The objectives of the Boots organisation are > To make a profit (surplus) > Surviving > Increasing sales or market share > Market leaders > Providing a service to the community > Producing high quality products or offering high quality service > Fulfil charitable or non-profit objectives such as caring for the environment Making a profit (surplus) Boots believe that profitability is the ultimate concern and this is best served by meeting customers' needs. Profit is the difference between the total revenue of a business (what it takes in receipts) and its total cost.
This is particularly important to Boots because it is owned by shareholders that expect a good dividend payment at the end of each year, which in turn depends on profit. With good profit the directors and chairman can put money back in the business (retained profit). So Boots can use this money for expansion, research and development of new products, and for new equipment and many more things. This will in return improve Boots and make the service they provide better. So profit is extremely important in a business.
It also gives good indication to external investors to invest money in the business. Investors want to put their money where they can make most profit and if you are profitable you will attract more investor this makes the organisation grow and prosper even more. Also trade creditors and bank mangers will also look more favourably to lending capital to the business if it is doing will because they will know that the money will be secure. * The ripple effect of profit is: When a business fails to make profit it makes a loss.
A business is in loss when total cost is greater than total revenue. When a business makes a loss it leads to loss of confidence in the business, particularly amongst the shareholders (people who have bought shares in the company) as their share prices go down. Also Employees feel insecure and the business will find it difficult to reward employees for good work and employees will start worrying about their jobs and some will lose their jobs due to cost cuts. Others will leave the business and share their skills with the companies competitors.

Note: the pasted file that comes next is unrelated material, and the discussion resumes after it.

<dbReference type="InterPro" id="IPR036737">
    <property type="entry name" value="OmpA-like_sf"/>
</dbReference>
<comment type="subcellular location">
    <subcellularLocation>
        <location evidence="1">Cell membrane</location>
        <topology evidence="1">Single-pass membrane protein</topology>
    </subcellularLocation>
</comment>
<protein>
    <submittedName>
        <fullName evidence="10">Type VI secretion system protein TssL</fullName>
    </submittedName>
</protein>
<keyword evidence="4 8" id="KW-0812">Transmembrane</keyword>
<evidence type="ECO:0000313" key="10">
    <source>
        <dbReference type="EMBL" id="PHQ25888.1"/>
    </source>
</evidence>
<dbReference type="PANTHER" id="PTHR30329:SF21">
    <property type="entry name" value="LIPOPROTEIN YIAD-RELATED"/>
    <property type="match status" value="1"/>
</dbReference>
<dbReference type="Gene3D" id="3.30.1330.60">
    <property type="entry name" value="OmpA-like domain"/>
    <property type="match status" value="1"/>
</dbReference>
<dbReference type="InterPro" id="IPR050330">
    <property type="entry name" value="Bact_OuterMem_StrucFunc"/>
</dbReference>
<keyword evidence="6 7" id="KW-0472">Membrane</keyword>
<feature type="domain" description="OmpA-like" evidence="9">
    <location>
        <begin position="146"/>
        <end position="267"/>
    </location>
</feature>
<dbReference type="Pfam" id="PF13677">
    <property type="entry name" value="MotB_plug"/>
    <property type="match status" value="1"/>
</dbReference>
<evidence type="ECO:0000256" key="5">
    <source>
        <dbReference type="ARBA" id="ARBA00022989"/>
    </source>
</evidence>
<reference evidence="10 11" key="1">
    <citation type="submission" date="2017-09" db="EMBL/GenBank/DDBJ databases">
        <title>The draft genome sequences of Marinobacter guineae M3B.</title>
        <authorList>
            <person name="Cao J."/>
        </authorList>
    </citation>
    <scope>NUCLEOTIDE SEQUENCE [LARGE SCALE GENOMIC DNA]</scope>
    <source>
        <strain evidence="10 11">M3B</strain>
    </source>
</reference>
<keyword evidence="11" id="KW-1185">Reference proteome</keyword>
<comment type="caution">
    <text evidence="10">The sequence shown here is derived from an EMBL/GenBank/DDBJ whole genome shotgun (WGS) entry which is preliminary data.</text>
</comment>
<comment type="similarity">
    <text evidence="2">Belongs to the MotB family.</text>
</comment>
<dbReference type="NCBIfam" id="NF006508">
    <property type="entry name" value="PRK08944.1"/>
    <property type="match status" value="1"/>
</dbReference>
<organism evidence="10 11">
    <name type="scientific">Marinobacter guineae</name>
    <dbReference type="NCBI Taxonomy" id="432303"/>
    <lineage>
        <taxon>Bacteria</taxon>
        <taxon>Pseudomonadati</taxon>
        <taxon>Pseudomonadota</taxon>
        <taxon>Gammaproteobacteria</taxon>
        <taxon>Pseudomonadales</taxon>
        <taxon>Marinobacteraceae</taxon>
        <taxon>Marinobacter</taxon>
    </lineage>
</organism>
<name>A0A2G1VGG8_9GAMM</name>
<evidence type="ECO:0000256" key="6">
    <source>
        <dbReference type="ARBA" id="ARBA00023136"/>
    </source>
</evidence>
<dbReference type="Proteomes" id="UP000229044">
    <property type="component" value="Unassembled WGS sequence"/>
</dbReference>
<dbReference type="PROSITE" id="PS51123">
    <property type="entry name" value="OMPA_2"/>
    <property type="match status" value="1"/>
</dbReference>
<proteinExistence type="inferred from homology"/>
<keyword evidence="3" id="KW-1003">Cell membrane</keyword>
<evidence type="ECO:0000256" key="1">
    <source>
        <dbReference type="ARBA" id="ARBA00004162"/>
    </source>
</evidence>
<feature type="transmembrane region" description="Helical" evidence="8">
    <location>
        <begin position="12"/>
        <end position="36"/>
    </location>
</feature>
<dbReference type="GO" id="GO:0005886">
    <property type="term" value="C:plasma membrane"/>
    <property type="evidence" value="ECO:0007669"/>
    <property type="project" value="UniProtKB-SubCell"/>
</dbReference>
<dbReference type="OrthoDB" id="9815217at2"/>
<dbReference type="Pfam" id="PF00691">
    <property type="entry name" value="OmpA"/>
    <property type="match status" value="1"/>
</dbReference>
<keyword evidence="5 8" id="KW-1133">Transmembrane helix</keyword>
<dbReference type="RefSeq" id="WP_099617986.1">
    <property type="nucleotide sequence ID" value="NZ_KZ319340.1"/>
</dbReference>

Also suppliers who supplied the company with goods on credit worry if they will be paid. The government will receive less tax for the business. Also the business will not be able to afford to invest in new technology or in new products and slowly the business would fade away. The ripple effect of making a loss is Surviving The main objective of a business is surviving with out surviving the business cannot achieve any of its other objective, because with out surviving the business is no longer in existence.
Increasing sales or market share A business prefers to have high market share because this enhances the image of the organisation and place the business in a strong position than its competitors. It has been stated that if you get in the market at the right time you will receive good profit. Boots is in the market at the right time and is now and is receiving a good profit. An organisation like Boots greatly benefits from the cost saving that arises from producing on a large scale.
Boots benefits from using a twenty-four hour a day production line for mass-production also the Boots organisation bulk buys products so it receives them at a discount. This is cost affective and saves money thus Boots can sell quality products at competitive prices while maintaining a sufficient profit margin. As Boots has a vary good computer system it enables Boots to control stock and reordering patterns in the shop to best meet customer needs. Market leader Organisation want to become market leaders Boots intends to become market leaders in well being products and ants the most shares in the well being market.
This will only be achieved through a major programme of change. Providing service to the community Organisations can make a profit and survive. But by only doing this they will not last for long. Boots helps the community because when a company helps the community they help the company back by giving them their custom. An organisation like Boots provides a service that makes the customers happy this is Boots main concern. Boots runs many of its activities in a profit-orientated way, but this is not the sole concern of Boots.